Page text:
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People line up to vote in the European elections at the Central Station in Amsterdam, Netherlands May 23, 2019

The Elephant in the Room

Left Parties and the European Union

European left parties have, over the last couple of decades, become increasingly critical of political developments in the European Union, particularly as a response to the austerity policies that followed the financial crisis of 2007–08 and the subsequent euro crisis. These were accompanied by high and sustained unemployment and promises of a social pillar that never materialized. Nevertheless, even if criticism of the European Union has sharpened, this has not been well reflected in the political strategies of the left. | more…

European Labor

Political and Ideological Crisis in an Increasingly More Authoritarian European Union

Acute economic and political drama mark contemporary Europe. The terrible trauma of the financial crisis has been followed by a sovereign-debt disaster. In the countries most deeply affected, the people have been faced with massive attacks on public services, wages, pensions, trade unions, and social rights. The draconian austerity policies have pushed the situation in those countries from bad to worse, leading them into a deep depression.… Confronted with these multiple crises, the traditional labor movements appear perplexed and partly paralyzed. Social democracy is in political and ideological disarray and confusion, reflecting a deep crisis in these movements. On the one hand, social democrats have played a leading role in fierce attacks on trade unions and the welfare state in countries where they have been in power. On the other hand, other social democrats adopt statements and support appeals that sharply condemn the political course now followed by the European Union. | more…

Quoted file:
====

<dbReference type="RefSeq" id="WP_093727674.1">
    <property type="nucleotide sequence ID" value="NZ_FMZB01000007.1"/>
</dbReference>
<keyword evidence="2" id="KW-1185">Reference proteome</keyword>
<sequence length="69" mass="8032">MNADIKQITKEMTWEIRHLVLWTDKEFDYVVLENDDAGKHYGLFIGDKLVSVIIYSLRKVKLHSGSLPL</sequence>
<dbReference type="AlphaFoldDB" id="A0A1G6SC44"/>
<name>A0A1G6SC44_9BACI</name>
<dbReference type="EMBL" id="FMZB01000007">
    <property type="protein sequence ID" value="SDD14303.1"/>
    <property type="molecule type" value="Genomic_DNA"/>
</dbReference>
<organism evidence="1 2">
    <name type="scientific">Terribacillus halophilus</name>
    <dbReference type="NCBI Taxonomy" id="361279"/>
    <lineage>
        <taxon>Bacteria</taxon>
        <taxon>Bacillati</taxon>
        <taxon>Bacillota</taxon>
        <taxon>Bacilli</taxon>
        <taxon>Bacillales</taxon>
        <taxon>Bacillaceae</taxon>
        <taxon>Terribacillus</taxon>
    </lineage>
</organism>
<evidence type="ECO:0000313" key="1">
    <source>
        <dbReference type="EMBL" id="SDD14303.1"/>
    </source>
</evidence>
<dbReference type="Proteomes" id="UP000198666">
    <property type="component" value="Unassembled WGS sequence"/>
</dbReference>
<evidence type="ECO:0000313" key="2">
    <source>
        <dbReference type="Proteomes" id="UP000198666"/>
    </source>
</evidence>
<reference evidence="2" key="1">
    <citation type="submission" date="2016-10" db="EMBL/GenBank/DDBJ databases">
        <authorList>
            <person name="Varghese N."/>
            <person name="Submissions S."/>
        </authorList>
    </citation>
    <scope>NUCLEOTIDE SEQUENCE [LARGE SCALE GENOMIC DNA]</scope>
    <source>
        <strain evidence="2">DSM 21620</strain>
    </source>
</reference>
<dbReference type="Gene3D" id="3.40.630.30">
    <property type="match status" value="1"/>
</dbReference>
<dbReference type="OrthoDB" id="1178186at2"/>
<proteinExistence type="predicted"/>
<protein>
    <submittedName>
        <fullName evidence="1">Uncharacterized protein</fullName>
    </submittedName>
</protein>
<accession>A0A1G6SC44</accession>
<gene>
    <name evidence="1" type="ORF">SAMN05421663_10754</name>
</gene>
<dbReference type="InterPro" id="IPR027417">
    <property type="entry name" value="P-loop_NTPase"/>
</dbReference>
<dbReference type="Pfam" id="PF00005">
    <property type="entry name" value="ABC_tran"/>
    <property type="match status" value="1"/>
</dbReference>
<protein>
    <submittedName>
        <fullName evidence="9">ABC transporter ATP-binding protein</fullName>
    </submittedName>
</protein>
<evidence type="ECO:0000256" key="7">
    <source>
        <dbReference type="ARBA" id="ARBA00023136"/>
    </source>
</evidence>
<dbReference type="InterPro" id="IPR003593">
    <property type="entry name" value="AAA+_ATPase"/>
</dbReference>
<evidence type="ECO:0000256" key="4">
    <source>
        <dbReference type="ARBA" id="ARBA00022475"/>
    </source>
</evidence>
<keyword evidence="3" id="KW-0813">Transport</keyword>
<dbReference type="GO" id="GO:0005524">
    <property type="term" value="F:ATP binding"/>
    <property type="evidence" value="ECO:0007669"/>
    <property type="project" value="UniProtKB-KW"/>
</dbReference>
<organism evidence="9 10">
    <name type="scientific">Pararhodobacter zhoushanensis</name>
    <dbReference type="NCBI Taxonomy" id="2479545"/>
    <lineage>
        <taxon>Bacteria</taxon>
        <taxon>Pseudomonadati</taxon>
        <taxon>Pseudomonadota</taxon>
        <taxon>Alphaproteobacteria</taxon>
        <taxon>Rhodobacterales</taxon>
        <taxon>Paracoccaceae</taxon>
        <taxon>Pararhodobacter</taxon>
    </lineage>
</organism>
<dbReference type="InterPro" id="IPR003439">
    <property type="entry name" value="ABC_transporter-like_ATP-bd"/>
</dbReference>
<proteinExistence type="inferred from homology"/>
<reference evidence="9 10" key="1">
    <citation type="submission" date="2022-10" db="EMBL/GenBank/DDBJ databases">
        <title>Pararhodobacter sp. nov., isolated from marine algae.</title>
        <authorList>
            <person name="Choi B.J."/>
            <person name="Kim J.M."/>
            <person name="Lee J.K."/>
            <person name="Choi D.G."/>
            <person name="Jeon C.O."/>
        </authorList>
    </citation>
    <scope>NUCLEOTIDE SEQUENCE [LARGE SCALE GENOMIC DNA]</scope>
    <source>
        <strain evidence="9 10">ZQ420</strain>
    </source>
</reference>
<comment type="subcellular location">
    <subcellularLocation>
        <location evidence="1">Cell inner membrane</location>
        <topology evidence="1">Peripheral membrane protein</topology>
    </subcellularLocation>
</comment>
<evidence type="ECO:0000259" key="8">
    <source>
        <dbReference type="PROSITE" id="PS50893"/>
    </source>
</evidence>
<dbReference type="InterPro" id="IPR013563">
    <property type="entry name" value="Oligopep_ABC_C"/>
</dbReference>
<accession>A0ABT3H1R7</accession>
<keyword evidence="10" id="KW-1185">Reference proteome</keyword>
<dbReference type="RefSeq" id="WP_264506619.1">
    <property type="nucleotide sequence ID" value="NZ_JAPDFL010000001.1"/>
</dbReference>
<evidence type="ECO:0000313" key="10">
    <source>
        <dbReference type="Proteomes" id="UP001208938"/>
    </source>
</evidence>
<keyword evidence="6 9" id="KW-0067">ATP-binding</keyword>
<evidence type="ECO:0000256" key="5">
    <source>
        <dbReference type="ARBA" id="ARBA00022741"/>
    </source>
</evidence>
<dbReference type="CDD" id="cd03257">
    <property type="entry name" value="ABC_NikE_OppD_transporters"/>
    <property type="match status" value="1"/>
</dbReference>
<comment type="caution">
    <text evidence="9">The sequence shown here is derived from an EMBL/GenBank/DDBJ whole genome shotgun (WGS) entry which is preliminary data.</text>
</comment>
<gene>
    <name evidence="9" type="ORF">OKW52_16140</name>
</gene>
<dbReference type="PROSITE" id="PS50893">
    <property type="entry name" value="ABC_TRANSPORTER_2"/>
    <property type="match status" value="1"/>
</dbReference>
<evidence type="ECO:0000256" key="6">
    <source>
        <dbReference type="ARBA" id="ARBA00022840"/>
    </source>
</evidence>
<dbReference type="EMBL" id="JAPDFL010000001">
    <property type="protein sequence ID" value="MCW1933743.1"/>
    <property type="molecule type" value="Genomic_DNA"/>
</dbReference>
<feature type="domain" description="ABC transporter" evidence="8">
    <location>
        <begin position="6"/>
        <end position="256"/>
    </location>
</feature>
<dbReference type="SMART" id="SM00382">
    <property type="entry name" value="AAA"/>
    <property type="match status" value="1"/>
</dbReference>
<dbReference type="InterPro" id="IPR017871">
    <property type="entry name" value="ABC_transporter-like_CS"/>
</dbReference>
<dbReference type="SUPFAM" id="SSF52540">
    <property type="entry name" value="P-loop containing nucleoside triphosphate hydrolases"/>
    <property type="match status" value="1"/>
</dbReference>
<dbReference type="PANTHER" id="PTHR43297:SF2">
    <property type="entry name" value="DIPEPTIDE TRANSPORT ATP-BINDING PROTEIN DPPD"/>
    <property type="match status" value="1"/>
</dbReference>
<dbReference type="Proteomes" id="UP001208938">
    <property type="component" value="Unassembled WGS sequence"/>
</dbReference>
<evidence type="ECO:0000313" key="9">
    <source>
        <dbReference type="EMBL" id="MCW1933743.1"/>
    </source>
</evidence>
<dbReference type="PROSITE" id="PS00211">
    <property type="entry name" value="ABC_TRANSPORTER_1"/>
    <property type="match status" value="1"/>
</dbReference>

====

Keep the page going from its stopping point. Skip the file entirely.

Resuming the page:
European Labor: The Ideological Legacy of the Social Pact

Europe’s trade union movement is on the defensive. It is also in a deep political and ideological crisis. At present, the trade unions are unable to fulfill their role as the defenders of the immediate economic and social interests of their members. They have lost ground in all sectors and industries. What was, in the post–Second World War period, the strongest and most influential trade union movement in the capitalist world is today openly confused, lacks a clear vision, and hesitates in its new social and political orientation. Ironically, the same theories, analyses, and policies which gave it its strength in the postwar period have now become a heavy burden. The ideological legacy of the “social pact” is now leading the trade union movement astray | more…

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